Hundred of international parental child abduction cases are reported to the U.S. State Department each year, and left-behind parents are finding it difficult to receive help:
Monica Sanchez, who lives in San Marcos, bounced between law enforcement agencies for days after her ex-boyfriend, Armando Muñoz Garcia, abducted their 2-year-old daughter Sarahi in January 2012. Sanchez reported the kidnapping to the San Marcos Police Department, but officers told her they needed proof of legal custody in order to help her. The Guadalupe County Sheriff’s Office said the same thing.
Sanchez had filed for custody of her daughter, but the court hadn’t ruled in the case. Under the law, it’s a crime for one parent to take a child out of the country without the other parent’s permission. Sanchez didn’t know this.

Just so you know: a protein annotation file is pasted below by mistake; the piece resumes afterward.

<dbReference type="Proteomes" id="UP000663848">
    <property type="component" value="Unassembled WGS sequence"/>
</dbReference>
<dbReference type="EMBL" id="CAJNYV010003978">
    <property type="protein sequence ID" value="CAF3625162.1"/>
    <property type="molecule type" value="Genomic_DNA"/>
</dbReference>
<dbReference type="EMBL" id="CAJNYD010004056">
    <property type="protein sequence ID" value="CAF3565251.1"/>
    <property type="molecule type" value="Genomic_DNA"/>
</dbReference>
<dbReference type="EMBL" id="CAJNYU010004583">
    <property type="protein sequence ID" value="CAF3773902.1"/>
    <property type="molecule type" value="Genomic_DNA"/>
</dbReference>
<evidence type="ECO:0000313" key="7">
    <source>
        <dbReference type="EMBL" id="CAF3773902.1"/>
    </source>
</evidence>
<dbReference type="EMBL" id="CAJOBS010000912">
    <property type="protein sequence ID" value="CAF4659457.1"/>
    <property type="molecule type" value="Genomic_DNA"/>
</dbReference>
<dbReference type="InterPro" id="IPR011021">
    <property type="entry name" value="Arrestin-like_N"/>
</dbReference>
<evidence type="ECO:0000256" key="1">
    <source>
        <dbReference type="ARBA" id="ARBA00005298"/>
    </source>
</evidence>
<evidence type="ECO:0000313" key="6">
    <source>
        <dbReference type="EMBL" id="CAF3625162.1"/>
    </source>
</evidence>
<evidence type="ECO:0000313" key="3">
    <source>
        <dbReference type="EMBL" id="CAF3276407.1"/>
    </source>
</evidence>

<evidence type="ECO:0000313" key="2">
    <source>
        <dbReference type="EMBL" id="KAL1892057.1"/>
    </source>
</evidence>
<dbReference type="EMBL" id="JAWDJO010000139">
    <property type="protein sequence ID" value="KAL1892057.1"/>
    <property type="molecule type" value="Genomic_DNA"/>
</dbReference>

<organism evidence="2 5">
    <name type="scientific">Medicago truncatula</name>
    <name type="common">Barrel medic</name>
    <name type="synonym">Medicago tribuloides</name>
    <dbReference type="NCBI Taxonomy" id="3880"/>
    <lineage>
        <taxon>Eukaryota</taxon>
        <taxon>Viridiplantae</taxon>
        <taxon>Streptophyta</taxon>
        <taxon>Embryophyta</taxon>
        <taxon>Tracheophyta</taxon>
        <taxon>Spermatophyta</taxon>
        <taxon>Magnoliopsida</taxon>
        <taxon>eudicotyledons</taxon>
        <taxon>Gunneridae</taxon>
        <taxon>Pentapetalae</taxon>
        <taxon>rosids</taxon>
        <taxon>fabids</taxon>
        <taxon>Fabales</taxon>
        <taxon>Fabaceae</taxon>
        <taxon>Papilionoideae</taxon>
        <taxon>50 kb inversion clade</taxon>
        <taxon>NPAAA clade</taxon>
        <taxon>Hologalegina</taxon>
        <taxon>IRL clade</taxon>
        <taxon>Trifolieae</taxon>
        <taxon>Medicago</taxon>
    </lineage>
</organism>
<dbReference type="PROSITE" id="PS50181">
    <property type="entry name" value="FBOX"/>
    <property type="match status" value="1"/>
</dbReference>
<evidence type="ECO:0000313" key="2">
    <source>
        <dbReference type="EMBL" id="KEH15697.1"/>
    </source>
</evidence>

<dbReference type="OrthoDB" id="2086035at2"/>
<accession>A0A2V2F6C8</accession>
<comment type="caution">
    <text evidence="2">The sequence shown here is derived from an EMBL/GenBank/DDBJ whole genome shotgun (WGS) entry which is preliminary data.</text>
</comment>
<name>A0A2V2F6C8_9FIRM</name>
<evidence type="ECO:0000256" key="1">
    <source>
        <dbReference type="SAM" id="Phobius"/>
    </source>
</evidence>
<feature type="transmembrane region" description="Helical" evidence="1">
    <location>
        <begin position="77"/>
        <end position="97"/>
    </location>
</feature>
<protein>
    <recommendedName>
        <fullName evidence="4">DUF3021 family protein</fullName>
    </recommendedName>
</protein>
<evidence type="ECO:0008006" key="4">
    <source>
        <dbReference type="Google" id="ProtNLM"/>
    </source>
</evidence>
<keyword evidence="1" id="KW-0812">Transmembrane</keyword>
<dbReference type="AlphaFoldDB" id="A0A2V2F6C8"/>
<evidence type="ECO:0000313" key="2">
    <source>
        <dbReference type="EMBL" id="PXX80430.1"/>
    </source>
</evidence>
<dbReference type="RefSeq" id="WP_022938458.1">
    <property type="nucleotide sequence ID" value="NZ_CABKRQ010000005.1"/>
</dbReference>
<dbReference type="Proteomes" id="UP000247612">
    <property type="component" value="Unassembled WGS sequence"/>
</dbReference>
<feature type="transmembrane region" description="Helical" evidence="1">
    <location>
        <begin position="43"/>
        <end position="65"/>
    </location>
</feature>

The federal government requires law enforcement agencies to immediately report missing children under the age of 18 to the National Crime Information Center, whether the parent filing the report has a custody order or not. And Texas recently approved a law that makes international abductions a felony. Yet most law enforcement officers refuse to file missing persons reports without a custody order, which requires an attorney and takes time and money to acquire. In the meantime, a parent can slip out of the country with his child before officers can stop him.